Also, Congress redefined the purposes for BIA management of Indian Agriculture by including community and producer outcomes along with resource protection. The required management objectives now are:

(1) To protect, conserve, utilize, and maintain the highest productive potential on Indian agricultural lands through the application of sound conservation practices and techniques. These practices and techniques shall be applied to planning, development, inventorying, classification, and management of agricultural resources.
(2) To increase production and expand the diversity and availability of agricultural products for subsistence, income, and employment of Indians and Alaska Natives, through the development of agricultural resources on Indian lands.
(3) To manage agricultural resources consistent with integrated resource management plans in order to protect and maintain other values such as wildlife, fisheries, cultural resources, and recreation and to regulate water runoff and minimize soil erosion.
(4) To enable Indian farmers and ranchers to maximize the potential benefits available to them through their land by providing technical assistance, training, and education in conservation practices, management and economics of agribusiness, sources and use of credit and marketing of agricultural products, and other applicable subject areas.
(5) To develop Indian agricultural lands and associated value- added industries of Indians and Indian tribes to promote self- sustaining communities.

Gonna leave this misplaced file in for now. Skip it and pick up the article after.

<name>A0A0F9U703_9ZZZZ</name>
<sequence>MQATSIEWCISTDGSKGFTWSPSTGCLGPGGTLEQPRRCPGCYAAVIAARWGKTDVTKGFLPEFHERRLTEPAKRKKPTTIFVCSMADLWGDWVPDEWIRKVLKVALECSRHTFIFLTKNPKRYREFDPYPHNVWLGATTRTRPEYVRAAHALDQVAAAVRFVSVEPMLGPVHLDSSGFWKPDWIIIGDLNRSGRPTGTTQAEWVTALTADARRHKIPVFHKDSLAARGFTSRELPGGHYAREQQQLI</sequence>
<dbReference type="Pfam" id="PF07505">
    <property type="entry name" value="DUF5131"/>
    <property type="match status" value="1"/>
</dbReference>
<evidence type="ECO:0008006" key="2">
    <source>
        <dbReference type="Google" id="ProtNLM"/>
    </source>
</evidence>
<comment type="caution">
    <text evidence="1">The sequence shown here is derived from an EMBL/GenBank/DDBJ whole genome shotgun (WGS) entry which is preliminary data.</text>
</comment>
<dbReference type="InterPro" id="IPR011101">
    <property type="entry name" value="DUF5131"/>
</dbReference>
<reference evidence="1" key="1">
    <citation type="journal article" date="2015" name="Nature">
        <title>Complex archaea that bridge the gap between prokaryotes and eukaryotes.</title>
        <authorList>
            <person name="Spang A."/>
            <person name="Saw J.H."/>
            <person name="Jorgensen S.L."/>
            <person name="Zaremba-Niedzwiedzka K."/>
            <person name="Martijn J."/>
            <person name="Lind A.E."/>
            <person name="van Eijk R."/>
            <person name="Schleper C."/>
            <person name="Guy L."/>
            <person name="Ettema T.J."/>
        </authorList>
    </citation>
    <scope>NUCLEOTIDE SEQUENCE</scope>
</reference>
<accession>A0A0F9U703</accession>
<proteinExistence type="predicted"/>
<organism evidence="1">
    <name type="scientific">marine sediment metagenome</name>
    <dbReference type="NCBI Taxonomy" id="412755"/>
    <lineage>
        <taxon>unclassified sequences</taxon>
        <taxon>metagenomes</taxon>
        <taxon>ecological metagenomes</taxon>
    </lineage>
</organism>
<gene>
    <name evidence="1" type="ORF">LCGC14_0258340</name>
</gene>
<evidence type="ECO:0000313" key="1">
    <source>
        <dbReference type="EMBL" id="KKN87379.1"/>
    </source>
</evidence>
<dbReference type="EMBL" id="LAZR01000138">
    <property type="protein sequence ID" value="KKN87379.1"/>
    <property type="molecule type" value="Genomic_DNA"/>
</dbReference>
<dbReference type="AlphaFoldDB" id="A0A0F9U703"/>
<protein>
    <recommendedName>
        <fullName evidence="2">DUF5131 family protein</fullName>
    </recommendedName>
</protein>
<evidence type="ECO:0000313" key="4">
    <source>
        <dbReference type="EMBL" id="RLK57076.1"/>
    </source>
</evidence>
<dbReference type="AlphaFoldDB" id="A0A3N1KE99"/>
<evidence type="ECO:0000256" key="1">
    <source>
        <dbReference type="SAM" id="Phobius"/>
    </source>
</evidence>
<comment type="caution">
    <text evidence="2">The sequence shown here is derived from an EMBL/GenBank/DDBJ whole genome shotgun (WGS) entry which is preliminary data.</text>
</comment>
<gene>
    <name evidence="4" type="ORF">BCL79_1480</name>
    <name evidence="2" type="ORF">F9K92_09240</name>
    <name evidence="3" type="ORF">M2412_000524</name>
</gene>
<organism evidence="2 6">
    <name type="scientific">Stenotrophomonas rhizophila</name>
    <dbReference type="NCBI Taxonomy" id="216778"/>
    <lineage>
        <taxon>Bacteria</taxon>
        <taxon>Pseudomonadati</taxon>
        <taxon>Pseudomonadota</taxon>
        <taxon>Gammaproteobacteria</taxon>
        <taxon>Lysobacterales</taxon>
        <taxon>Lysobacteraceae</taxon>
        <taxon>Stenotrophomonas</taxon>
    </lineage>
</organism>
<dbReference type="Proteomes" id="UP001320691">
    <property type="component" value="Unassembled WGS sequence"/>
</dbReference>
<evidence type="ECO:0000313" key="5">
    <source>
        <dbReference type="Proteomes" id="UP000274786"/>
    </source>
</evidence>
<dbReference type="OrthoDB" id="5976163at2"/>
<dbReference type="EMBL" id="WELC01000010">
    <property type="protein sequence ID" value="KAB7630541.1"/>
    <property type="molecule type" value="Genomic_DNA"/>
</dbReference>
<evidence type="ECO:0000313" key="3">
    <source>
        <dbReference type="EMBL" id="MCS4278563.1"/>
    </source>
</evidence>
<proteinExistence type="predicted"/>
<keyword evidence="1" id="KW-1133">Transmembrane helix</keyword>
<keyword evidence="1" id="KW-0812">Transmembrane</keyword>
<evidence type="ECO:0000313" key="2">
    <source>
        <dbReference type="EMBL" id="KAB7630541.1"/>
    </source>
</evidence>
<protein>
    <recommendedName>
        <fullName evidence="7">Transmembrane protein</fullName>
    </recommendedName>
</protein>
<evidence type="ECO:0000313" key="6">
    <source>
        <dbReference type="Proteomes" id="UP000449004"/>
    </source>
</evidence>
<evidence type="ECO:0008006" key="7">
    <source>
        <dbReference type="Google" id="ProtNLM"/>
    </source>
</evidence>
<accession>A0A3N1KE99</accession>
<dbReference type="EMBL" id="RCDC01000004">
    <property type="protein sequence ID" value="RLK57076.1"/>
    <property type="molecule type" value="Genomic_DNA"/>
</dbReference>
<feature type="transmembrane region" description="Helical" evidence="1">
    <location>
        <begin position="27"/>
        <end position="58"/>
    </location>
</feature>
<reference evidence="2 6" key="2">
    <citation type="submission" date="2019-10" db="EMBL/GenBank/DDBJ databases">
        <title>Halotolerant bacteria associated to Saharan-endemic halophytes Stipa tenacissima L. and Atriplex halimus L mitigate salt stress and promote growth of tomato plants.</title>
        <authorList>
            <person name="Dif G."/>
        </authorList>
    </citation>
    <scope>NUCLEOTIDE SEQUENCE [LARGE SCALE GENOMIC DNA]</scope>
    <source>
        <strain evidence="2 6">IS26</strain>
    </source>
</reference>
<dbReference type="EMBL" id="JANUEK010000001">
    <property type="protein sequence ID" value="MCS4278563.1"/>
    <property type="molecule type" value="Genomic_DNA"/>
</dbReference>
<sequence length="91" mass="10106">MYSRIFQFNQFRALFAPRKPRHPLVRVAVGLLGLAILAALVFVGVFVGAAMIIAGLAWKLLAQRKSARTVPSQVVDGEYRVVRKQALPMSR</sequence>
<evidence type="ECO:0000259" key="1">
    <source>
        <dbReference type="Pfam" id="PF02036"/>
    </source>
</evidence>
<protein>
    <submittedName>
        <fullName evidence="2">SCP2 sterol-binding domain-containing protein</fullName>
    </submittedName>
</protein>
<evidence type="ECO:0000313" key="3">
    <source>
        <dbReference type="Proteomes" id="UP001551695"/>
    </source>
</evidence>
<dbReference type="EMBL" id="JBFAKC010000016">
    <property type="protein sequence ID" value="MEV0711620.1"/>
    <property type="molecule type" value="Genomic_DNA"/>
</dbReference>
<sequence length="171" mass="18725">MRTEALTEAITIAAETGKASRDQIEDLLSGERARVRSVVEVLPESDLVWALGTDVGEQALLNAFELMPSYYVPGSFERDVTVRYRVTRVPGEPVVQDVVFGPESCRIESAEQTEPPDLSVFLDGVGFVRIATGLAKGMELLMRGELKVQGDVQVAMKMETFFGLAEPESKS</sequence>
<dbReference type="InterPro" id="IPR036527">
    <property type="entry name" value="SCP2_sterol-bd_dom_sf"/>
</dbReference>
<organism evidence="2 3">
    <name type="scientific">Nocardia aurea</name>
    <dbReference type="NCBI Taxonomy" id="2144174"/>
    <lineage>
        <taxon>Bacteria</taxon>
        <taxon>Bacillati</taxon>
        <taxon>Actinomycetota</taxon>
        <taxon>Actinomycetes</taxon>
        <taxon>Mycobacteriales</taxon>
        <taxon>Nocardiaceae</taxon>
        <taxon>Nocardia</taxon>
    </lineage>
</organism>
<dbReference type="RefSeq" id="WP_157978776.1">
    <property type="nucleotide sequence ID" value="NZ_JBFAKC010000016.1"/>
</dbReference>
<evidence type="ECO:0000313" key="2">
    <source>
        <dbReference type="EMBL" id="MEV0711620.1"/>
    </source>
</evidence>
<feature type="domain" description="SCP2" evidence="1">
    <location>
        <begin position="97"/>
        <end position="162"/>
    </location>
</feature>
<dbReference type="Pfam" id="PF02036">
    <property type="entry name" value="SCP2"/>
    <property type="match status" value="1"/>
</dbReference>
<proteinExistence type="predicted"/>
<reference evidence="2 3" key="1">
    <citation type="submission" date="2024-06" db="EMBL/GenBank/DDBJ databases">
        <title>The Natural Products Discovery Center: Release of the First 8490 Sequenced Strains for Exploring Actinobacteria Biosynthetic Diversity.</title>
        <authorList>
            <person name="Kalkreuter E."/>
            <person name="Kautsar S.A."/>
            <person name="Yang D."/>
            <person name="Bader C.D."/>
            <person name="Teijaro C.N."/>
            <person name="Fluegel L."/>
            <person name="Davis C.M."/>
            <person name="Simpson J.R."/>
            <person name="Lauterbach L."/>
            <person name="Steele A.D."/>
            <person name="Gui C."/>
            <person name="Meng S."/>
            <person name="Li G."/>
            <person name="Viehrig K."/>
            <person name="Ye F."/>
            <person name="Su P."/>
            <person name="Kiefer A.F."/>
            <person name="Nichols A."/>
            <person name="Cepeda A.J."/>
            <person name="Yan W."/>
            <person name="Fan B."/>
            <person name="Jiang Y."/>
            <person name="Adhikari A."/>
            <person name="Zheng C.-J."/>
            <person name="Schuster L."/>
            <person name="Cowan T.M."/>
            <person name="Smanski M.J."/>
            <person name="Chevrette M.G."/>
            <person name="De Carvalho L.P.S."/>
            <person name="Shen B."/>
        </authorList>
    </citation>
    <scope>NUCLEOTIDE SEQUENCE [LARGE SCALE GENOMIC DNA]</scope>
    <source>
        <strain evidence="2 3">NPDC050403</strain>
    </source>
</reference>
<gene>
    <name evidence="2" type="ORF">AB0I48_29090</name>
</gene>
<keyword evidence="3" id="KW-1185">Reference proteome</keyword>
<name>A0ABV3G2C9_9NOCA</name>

(6) To assist trust and restricted Indian landowners in leasing their agricultural lands for a reasonable annual return, consistent with prudent management and conservation practices, and community goals as expressed in the tribal management plans and appropriate tribal ordinances.

Thankfully, the governing Community Council's of all reservations are the elected voice of the community. So no one attending a listening session is being asked to speak for a specific community, constituency, employer or group – nor is anyone required to make any far-reaching decisions or approve or disapprove any plan or course of action suggested in the listening sessions. Those functions remain with the elected government. So everyone attending a listening session can relax a little, the burden is not on their shoulders.

This series of public input through the listening sessions serves to inform Rose Community Development and our team, as well as the Tribal Government with whom we are contracted, and the BIA, on how the community wants its collective land-based resources managed. If enough good people participate and share their heartfelt ideas and views, Rose Community Development can create a roadmap that will drive any Indian Nation and its land operations into the future in harmony with the needs and abilities of the local resources and the desires of the local community.

Report on "Barriers to Successful Competition" can be read here: Download PDF

Congressional Reports on AIARMA can be read here: Download PDF


The actual law H. R. 1425 can be read here: Download PDF

The corresponding Code of Federal Regulations 25USC39 can be read here: Download PDF